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Review: STONEHEARST ASYLUM

Review: STONEHEARST ASYLUM

A lot of times, when movies have a really excellent cast but don’t seem to be getting a very wide release, they’re either tiny awards-bait movies or just not very good. I had pegged the new period thriller Stonehearst Asylum by director Brad Anderson (of Session 9, The Machinist and a whole lot of TV fame) as the latter, given that it’s coming out in October and looked pretty patently like a silly pseudo-scary flick. But, surprisingly, it was a lot better than that. It does boast a stellar cast and some pretty costumes, but to my surprise, it has a script that’s actually coherent and complex, and only delves into the silly twist-ending stuff a little bit. Who’d have thought that from this trailer?

Very loosely based on an Edgar Allan Poe short story and written by Joseph Gangemi (whose only previous feature writing credit was the disastrous graphic novel adaptation Wind Chill), Stonehearst Asylum is a very deft character piece and morality play masquerading as a macabre thriller. Being set in the 1800s, the movie also has a lot of sly things to say about the barbaric ways asylum inmates were treated, and what exactly constituted that a person should be committed. There’s also, and I can’t stress this enough, a lot of dumb crap toward the end for plot convenience and WTF purposes. Enough to ruin the movie? Not necessarily.

We begin the film with Brendan Gleeson playing a small but pivotal role as a doctor teaching a group of psychiatry students about hysteria using the guinea pig of Eliza Graves (Kate Beckinsale), who is said to be afraid of being touched but who is touched by the doctor, callously, to prove a point. Months later, apparently, a young doctor named Edward Newgate (Jim Sturgess) is making his way to the Stonehearst Asylum, perchance to get a job there. When he arrives, he’s met by the rather intimidating caretaker named Finn (David Thewlis) who takes Newgate to see the head physician, Dr. Lamb (Ben Kingsley). Lamb quizzes Newgate on why he’d want to be an asylum doctor and what methods he’d use. Lamb, it turns out, is keen on a new type of treatment, which is to let the patients walk around as they please and to indulge their fantasies. Newgate is immediately transfixed when he sees Ms. Graves, who is being treated with music therapy. Newgate doesn’t believe she belongs there, despite her hysteria, and, we find out, is only there because she doesn’t want to be touched by her brute of a husband.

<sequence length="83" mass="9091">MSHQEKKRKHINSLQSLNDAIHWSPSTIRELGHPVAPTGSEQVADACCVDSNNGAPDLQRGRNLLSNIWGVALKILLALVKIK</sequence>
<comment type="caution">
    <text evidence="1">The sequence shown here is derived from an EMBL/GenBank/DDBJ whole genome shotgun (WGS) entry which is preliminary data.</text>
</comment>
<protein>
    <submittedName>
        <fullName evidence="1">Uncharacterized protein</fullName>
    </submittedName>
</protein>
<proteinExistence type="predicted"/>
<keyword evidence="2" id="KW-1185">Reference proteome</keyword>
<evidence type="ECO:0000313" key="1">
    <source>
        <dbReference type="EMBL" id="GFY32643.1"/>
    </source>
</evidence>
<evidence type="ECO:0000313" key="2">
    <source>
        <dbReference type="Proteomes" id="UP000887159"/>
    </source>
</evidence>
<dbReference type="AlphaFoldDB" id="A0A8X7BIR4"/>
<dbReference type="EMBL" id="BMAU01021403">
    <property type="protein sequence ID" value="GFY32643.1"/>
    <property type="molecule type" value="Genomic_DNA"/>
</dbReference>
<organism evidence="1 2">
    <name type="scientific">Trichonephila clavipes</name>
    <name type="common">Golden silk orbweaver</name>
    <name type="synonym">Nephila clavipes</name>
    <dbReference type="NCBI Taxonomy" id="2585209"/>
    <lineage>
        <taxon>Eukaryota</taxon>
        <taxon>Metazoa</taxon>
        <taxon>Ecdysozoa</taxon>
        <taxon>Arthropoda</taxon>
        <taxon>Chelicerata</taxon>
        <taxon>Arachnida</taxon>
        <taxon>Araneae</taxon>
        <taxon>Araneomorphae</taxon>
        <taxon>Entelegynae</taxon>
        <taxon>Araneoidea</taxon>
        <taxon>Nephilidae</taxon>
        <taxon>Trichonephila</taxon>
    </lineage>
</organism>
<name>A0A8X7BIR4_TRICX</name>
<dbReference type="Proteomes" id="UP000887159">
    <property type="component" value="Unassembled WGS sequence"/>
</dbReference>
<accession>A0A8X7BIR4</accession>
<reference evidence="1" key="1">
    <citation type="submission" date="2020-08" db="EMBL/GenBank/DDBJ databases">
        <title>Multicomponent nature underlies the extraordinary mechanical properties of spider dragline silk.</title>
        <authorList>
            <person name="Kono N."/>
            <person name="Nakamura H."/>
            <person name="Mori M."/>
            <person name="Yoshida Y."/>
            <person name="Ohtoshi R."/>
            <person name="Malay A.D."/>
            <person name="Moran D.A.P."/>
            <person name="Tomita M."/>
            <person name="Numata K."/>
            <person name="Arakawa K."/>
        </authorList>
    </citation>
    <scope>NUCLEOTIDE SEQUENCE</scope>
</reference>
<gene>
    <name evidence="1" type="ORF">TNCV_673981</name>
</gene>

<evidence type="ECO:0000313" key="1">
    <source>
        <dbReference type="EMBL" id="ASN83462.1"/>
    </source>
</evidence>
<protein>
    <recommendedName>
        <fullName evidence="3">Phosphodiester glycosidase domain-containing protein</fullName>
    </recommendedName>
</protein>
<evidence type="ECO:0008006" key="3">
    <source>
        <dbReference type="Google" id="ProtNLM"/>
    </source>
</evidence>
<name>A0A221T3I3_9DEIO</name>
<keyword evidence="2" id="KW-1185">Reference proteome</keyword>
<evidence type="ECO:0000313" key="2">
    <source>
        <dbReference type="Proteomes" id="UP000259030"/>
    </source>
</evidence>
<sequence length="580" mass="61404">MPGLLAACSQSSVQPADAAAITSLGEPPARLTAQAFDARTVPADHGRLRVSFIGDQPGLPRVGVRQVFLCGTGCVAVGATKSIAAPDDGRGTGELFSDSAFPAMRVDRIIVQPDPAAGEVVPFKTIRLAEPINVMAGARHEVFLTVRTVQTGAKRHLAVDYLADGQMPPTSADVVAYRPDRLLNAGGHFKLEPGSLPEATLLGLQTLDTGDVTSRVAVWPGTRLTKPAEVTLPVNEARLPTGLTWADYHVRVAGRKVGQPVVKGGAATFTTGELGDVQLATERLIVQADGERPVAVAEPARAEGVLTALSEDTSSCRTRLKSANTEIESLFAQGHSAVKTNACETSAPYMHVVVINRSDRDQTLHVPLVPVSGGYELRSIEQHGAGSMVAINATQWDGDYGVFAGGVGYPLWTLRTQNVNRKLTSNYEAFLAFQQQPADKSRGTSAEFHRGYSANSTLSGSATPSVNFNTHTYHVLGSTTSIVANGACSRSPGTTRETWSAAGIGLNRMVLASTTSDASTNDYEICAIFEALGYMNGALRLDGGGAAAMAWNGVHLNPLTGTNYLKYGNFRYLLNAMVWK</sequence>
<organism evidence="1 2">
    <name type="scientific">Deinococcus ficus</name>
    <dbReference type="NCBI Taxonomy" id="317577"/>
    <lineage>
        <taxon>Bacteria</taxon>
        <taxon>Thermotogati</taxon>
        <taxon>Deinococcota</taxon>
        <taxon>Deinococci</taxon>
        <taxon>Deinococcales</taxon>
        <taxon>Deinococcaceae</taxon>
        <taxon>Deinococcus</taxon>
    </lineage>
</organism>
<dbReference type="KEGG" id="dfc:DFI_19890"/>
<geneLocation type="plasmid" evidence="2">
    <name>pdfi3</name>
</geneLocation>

Things seem to be going strangely, but not terribly, for Newgate until one evening he hears a noise coming through his room’s vent and walks down to the dungeon of a cellar to find a room full of people locked up in cages. One of them knows his name, from his letter of intent. It turns out, these people are the actual asylum staff and they’d been overthrown by Lamb, Finn, and the others who are the actual lunatics. The asylum’s actual head doctor, Dr. Salt (Michael Caine), tells Newgate that Lamb is that rare kind of criminally insane, one that believes he is completely above help. Newgate wants to attempt to help them, but will need to contact the authorities, and he believes if he can convince Eliza (who likes the young doc but knows she’s a member of the patients) to help and somehow reach Lamb, then everyone can be released safely.

This movie does a wonderful job of bringing us into the world of Victorian insanity (a lot of which isn’t even considered such today) and adding a lot of tension as Newgate attempts to play along with Lamb all the while aware that at any moment he could be found out. Lamb is also totally on the side of soothing treatment for the patients, which Salt never employed, instead using the tortuous methods of the era. It brings up a lot of interesting debates as to the ethics of these treatments, which are certainly monstrous by today’s more humane standards, but also questions whether the “insane” aren’t better off that way in a lot of cases.

The direction and performances are very good, which you’d expect from all of these great actors, but where the movie does tend to falter is toward the climax when it becomes GENERIC EXPLOSIVE THRILLER WITH A TWIST ENDING. Finn, who’d been sort of a sinister force through the whole film, becomes little more than a boogeyman with an Irish accent and while the resolution to Lamb’s story is rather nice, the revelation made about some of the other characters is very cliched and Hollywoody, though still not as out-of-nowhere as some twists. You can see this one coming, it doesn’t especially ruin the movie, it just makes your experience end with a “Oh,” instead of a “Oooh.”

Stonehearst Asylum is a surprisingly fresh and creepy look at a fairly well-worn premise with excellent acting and lovely visuals. The script is mostly enthralling however don’t expect to be blown away by the storytelling toward the end. Definitely worth a look, though, especially around this time of year.

3.5 out of 5 Burritos
3.5 burritos

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Comments

  1. Beth says:

    Huh. I guess I didn’t realize this would have spoilers, which the reveal of lunatics running the asylum is. That seems like a pretty major plot point to toss out there. Maybe put a warning in the future.